Atlantic brants used to fly into the area by the thousands, a small number still make it a pit stop.
It’s likely that most New Brunswickers have never heard of the Atlantic brant, a small goose that seems to have been dipped halfway into black ink. But there was a time when there were so many they would block the sun as they migrated north.
“Many locals are not old enough to remember when there were lots of brants,” said Melanie-Louise Leblanc, a researcher at the University of British Columbia who grew up in Campbellton in northern New Brunswick.
“But their parents remembered, and many have mentioned that they’ve heard stories of black clouds of brants passing through the Maritimes.”
Today, about 1,000 Atlantic brant pass through New Brunswick, and new research shows how the species depends on a small wetland on the province’s eastern coast.
According to Leblanc’s 2018 research, recently published in theCanadian Field-Naturalist Journal, Tabusintac Bay in the notheastern part of the province has been critical to the Atlantic brant’s survival.
“This is one of the very few areas where there are large numbers of brant,” said Leblanc. “They come there because of the eelgrass.”
Unlike other species, such as the Canada goose, which forages on land, the Atlantic brant relies on marine plant life, specifically eelgrass, as the main food source for the tiny geese that typically weigh around 1.2 to 1.7 kilograms.
Leblanc describes eelgrass as “underwater meadows” of yellow grass and says between the 1930s and 40s, a wasting disease caused by a slime mould all but wiped out that critical food source along the eastern seaboard. When the grass disappeared, the Atlantic brant population was devastated.
“[There was] a 90 per cent decline in the brant population when the eelgrass declined,” Leblanc said. “That’s how … dependent this bird is on this plant.”
And when the eelgrass eventually recovered, the little goose did not. In fact, the migration route of the entire species was fractured.
The Atlantic brant breeds in the Canadian Arctic and northern Greenland. Before the harsh winter months, the bird flies south to spend the season on the Atlantic coastline between Massachusetts and North Carolina.
Prior to the 1930s, the species would fly to the Maritimes, making stops along the coast to feed and rest on its way down south and on the way back to the Arctic in the spring.
When the eelgrass died off, Leblanc said, it forced most of the Atlantic brant population to fly directly overland to James Bay, north of Ontario and Quebec, where there are areas rich in eelgrass. But that’s a 1,500-kilometre journey without food.
“It’s very taxing for a bird, because resting during migration is important, having food is important, so it’s just very impressive,” said LeBlanc.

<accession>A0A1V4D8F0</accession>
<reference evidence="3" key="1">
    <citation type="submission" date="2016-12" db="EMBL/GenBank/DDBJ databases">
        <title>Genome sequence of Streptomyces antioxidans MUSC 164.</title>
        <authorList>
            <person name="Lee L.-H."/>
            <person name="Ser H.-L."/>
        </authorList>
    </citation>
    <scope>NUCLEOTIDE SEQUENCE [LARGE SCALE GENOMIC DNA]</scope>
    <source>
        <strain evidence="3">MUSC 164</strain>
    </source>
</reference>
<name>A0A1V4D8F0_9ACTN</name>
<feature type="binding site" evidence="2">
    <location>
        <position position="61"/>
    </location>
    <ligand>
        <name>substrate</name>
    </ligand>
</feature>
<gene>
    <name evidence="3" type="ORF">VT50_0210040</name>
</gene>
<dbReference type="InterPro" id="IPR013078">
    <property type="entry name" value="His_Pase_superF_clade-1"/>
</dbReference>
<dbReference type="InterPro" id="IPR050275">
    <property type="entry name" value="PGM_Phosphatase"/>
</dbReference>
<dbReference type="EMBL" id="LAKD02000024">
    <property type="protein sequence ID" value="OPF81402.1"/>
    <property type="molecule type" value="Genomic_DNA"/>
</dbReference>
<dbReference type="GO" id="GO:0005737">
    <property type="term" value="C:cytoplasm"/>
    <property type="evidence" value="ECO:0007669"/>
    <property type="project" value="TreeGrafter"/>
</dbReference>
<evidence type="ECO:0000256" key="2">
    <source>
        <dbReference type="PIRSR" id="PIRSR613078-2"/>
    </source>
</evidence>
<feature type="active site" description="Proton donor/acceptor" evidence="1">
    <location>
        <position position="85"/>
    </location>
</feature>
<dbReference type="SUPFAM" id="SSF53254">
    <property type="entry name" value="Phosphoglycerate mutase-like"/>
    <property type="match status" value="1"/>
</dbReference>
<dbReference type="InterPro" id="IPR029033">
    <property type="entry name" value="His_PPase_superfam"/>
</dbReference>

She said some researchers have tagged the birds and found some will stop at the St. Lawrence River before going to James Bay, but many make the flight without any obvious stops for food.
But between 500 and 1,000 geese still take that original pathway along the New Brunswick coast, and those birds are dependent on the underwater meadows of Tabusintac Bay.
Importance of the bay
Leblanc conducted surveys in Tabusintac Bay seven times back in 2018 using a spotting scope to conduct her counts, assisted by a drone. But she said local knowledge has been critical in assisting that research.
In fact, the community just five kilometres north of Tabusintac is called Brantville. She said hearing stories of the ‘black clouds’ of Atlantic brants from the past gave her work a sense of urgency.
Tabusintac Bay is not considered a protected area by the province, but does have other designations that protect it.
According to Billie Joe Fowler, the executive director of the Tabusintac Watershed Association, the bay is a designated Ramsar site, a part of an international treaty designed to protect wetlands across the globe.
“It was agreed that there would be no hunting before one o’clock within this area,’ said Fowler. “So that would give time to all the waterfowl, geese, the ducks and the brants to feed and roost and fly away, instead of just going in there first thing in the morning with guns blazing.”
And while both Leblanc and Fowler agree that the bay is critically important to the Atlantic brant, the idea of legislating it as protected is a tricky one.
“It’s a very touchy situation because for centuries and thousands of years it seems that the community members within the area ensured that the area would be sustainable for future generations,” said Fowler. “So why should we penalize the people that use the resources every day, sustainably?”
She listed clam digging and some commercial fishing in the area as examples of the bay being used responsibly, but noted activities like the harvesting of peat moss can add sediment to the water that risks stunting eelgrass growth.
Right now, she said, the brant population using the bay has been stable and may even be rebounding a bit. As long as the area, and the eelgrass, is conserved and respected, she’s hopeful about the future of the migrating birds.
ABOUT THE AUTHOR
Shane Fowler has been a CBC journalist based in Fredericton since 2013.
Credit belongs to : www.cbc.ca